A third routine to plan for is “Science Talk,” where students share what they experienced and begin to make claims based on evidence. A second grade student might say, “I noticed the ice melted and became water (liquid), and became ice (solid) again when I froze it” and “When we cooked the egg, it went from a liquid to a solid, but we couldn’t make it a liquid again. Therefore I think some changes made by heating and cooling can be reversed and some cannot” (NGSS 2-PS1-4).
Expectations and rules about taking turns, making comments about other student’s statements or ideas, and how to use evidence to support claims need to be established in the very first “Science Talk” and practiced throughout the school year.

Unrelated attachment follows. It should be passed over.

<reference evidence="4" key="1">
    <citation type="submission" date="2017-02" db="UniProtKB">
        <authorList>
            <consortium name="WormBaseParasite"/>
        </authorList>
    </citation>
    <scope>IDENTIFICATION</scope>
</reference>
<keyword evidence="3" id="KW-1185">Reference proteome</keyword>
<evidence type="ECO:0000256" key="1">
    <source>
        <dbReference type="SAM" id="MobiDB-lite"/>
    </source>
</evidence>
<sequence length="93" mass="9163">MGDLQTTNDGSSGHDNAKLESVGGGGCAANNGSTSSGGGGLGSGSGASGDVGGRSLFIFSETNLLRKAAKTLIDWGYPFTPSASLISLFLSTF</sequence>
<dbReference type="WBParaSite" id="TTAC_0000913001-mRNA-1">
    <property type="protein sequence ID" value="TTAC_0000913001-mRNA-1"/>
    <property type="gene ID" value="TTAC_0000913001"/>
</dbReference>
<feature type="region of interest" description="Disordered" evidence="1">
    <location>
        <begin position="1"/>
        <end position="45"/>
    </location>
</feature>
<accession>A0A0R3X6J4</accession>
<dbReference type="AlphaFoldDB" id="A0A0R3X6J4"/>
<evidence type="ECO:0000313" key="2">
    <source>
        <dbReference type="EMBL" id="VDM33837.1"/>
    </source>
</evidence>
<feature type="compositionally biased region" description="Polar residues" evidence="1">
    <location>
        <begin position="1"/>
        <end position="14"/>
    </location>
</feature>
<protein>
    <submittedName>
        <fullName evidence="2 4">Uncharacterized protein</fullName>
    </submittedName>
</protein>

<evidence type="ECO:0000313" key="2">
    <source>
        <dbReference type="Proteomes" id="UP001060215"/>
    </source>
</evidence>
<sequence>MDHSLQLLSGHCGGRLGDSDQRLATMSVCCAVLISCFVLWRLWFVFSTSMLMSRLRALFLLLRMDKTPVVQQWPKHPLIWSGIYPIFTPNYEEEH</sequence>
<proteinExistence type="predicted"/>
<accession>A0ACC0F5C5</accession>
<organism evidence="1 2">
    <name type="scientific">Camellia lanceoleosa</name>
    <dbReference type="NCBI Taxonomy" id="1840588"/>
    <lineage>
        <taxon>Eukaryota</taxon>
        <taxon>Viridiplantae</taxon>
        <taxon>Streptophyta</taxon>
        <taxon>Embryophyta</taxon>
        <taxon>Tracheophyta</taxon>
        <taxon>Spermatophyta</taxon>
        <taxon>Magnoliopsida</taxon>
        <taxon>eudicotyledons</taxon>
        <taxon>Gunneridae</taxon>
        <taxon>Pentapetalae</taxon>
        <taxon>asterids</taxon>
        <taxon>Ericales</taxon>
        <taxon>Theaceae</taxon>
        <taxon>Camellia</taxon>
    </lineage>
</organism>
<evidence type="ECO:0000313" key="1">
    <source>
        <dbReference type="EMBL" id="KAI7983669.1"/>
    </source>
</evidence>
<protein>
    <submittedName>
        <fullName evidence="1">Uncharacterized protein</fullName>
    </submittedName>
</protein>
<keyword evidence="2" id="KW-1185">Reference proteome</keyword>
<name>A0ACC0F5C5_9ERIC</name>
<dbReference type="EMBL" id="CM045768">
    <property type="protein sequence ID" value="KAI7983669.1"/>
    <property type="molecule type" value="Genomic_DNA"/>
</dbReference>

CSTA believes science should be taught to every student, every day, every year. While that is our goal, we understand that the real constraints placed on you – by your principal,parents, district, and state – have a direct impact on your ability to teach science. Thedesire to teach science as often as possible, combined with a thoughtfully set-up room and practical routines established at the outset, will help you to find time for science in the classroom more effectively and frequently
Posted: Monday, March 27th, 2017
The California Science Teachers Association (CSTA) stands with our science and science education colleagues in endorsing the March For Science and its associated activities.